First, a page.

But the manager believes there is not enough focus on what we do when we haven’t got the ball. And that is the key. Is that the great danger going into this tournament? That we get derailed when the better teams have the ball, like we did against France in the World Cup?

‘France in the World Cup was a close contest,’ says Sutton. ‘Harry Kane doesn’t usually miss penalties. I’ve seen everybody is talking about England being susceptible to the counter-attack, as they were against Iceland. But that’s a consequence of the way that they play.

‘I look at England’s attacking players and I’m excited, but of course they’ll be susceptible to the counter-attack because that’s the way they set up. Tournament football is about being ruthless and it’s about moments and it’s whether England are on the right side of those moments.’

Sutton believes England's back line is a massive concern, particularly with John Stones' injury hit season

Sutton believes England’s back line is a massive concern, particularly with John Stones’ injury hit season

Kieran Trippier is likely to be selected by Gareth Southgate to start out of position at left back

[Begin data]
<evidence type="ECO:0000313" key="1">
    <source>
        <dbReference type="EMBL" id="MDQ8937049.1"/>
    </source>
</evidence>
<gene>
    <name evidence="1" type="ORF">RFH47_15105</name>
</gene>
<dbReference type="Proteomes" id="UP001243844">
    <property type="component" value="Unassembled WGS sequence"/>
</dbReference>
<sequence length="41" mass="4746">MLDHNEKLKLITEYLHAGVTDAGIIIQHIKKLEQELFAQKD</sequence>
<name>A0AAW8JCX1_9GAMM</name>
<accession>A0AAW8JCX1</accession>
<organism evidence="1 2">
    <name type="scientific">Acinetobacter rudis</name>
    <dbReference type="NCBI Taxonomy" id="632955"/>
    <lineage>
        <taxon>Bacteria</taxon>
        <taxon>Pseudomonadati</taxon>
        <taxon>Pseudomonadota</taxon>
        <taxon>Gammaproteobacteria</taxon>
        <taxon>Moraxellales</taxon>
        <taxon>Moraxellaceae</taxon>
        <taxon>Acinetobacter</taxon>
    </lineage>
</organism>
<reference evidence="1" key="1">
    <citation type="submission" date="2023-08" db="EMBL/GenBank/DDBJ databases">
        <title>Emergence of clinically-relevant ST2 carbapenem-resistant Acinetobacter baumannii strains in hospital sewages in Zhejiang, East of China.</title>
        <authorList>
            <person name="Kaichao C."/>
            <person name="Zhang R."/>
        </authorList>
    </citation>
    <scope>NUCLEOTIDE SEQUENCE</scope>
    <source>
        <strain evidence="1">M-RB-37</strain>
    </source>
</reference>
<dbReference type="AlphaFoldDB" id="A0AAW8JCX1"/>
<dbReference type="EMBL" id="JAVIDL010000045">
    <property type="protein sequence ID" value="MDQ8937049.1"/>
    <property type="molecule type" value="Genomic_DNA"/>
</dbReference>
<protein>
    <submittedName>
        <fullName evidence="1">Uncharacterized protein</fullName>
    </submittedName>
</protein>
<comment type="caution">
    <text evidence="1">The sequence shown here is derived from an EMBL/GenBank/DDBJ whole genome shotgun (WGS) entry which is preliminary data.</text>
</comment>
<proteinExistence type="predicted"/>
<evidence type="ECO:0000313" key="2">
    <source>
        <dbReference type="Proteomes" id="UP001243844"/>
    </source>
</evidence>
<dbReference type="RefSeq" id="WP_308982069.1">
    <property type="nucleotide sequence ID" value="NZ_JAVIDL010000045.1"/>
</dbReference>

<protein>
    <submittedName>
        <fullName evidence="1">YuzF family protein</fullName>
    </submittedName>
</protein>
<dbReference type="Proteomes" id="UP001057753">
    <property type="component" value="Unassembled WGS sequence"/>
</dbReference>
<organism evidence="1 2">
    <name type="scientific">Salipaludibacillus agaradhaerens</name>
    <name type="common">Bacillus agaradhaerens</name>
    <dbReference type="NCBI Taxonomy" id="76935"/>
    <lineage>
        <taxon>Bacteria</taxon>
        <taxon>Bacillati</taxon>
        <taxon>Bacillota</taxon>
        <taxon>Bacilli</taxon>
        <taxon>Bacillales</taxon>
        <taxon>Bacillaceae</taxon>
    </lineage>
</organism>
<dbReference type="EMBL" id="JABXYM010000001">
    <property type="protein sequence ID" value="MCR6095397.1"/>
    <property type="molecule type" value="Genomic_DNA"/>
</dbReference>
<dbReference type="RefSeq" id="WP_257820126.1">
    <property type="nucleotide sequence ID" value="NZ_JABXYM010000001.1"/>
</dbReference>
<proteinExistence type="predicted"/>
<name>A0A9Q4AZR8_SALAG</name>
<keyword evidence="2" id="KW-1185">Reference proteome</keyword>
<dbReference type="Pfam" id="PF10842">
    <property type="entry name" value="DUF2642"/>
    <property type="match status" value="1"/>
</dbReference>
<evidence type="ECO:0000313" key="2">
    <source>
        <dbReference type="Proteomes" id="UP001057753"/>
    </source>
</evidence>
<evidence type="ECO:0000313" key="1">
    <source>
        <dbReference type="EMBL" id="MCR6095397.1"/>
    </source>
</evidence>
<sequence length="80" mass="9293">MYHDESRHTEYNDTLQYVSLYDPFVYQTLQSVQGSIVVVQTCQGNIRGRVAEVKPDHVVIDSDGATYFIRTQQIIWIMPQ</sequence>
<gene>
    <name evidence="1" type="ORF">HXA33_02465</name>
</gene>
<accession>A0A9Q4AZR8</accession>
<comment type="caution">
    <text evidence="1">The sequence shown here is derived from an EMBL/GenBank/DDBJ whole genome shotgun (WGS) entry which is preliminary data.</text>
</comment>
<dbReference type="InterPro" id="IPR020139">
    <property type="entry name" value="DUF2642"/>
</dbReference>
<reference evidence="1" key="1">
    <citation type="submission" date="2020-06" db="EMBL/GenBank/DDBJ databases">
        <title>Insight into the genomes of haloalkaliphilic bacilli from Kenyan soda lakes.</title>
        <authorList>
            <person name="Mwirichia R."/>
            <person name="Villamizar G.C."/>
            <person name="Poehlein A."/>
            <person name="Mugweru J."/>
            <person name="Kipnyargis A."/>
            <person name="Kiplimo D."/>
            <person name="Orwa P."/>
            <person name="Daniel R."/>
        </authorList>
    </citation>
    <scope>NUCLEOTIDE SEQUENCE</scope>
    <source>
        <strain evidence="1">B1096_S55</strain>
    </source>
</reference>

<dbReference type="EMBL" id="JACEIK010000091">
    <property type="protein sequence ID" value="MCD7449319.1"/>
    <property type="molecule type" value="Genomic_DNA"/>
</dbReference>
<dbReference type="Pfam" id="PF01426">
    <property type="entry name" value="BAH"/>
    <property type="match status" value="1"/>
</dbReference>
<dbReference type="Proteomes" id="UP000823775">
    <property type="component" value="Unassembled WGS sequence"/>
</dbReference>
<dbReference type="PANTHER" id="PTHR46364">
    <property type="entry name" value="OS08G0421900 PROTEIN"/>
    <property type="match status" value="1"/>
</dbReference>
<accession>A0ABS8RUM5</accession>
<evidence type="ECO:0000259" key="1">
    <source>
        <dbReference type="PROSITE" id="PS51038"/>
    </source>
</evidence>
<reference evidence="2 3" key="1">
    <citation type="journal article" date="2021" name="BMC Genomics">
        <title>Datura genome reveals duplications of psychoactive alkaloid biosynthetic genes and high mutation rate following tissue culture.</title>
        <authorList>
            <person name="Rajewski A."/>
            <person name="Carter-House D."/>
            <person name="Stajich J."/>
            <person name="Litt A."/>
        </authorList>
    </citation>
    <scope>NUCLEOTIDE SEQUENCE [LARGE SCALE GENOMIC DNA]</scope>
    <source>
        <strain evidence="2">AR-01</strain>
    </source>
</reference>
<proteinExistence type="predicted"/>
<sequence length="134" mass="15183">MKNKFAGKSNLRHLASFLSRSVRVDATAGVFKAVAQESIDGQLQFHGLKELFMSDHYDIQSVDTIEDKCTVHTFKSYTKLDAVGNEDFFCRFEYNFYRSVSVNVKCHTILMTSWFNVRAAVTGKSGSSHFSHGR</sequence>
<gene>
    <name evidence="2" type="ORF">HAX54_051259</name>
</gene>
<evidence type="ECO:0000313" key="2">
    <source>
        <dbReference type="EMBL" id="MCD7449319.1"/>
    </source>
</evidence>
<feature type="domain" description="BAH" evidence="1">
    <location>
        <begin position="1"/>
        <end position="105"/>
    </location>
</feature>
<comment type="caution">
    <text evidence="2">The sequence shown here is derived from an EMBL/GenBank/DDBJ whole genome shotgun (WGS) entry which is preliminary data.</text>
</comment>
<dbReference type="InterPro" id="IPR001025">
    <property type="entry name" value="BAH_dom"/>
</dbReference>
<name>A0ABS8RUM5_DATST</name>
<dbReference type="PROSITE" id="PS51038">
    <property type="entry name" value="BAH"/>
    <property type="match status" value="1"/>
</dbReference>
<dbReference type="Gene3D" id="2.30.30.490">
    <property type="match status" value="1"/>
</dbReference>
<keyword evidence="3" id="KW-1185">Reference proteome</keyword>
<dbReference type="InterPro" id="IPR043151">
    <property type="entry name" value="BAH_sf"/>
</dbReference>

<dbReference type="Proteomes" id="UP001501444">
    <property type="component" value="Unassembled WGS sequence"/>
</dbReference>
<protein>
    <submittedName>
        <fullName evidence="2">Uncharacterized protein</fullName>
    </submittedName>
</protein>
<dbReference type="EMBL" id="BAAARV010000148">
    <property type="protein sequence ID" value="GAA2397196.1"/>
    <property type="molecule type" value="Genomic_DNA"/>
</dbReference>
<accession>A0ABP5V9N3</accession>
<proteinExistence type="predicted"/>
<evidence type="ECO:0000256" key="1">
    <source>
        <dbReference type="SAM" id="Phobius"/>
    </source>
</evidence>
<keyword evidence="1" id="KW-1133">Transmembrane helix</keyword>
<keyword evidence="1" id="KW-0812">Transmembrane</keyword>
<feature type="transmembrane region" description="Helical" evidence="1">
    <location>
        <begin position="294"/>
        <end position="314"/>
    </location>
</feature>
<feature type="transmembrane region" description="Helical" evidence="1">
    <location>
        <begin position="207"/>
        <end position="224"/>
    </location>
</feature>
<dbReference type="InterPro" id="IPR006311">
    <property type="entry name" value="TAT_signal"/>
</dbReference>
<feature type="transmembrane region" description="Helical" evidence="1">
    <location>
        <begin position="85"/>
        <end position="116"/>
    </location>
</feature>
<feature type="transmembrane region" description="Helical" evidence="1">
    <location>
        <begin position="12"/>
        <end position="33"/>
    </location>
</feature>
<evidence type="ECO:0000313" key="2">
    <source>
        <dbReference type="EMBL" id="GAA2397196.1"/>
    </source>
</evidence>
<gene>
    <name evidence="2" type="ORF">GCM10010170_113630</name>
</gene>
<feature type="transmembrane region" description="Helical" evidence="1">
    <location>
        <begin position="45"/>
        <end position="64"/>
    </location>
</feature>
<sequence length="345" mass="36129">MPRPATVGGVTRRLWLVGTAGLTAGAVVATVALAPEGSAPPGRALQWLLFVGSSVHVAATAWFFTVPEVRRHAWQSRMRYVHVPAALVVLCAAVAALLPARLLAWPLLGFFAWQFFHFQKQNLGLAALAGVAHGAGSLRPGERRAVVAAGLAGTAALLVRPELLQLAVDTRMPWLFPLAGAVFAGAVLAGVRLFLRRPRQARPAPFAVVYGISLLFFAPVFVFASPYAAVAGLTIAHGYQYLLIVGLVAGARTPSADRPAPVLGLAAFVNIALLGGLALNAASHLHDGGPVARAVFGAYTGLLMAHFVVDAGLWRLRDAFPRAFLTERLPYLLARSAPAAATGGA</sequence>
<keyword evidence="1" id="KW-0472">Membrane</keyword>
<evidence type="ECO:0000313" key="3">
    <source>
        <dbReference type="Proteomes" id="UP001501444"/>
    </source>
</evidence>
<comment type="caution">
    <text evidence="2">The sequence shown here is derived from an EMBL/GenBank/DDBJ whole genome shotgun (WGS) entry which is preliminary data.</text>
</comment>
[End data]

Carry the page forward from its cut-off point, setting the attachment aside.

Kieran Trippier is likely to be selected by Gareth Southgate to start out of position at left back

If some of those moments come in defence then it is worth pointing out that Sutton had thought Harry Maguire should not play in the last World Cup in Qatar, when England performed admirably before falling to eventual runners-up France.

So presumably he is not worried by his absence in Germany? He is happy with a back four of Kyle Walker, John Stones, Marc Guehi and Kieran Trippier, who is out of position at left back. No nerves at all, Chris?

‘Well, Gareth has changed a bit this time,’ admits Sutton. ‘He has picked players on form rather than by reputation. But I think the back line is a massive concern. John Stones’ season is a bit of a worry.

‘The fact that he’s been injury prone and is now unwell. Guehi, in terms of tournament football, is not tried and tested. So I would have Maguire in the team now!

‘But it’s about other players taking the opportunity. With Kieran Trippier at left back the side will also lack balance. If Southgate’s team get through the group stage, the big boys will be looking to exploit England defensively. I don’t think it’s a high quality backline.’

And maybe that explains why Southgate seems to be so adamant about sticking with two holding midfielders — the area of selection that causes the most debate, that leads to accusations of negativity and handbrakes being on.

Hopes of the manager being braver and having one pivot — to use that modern phrase — in front of the back four are dead. It will be 4-2-3-1. The classic Southgate formation.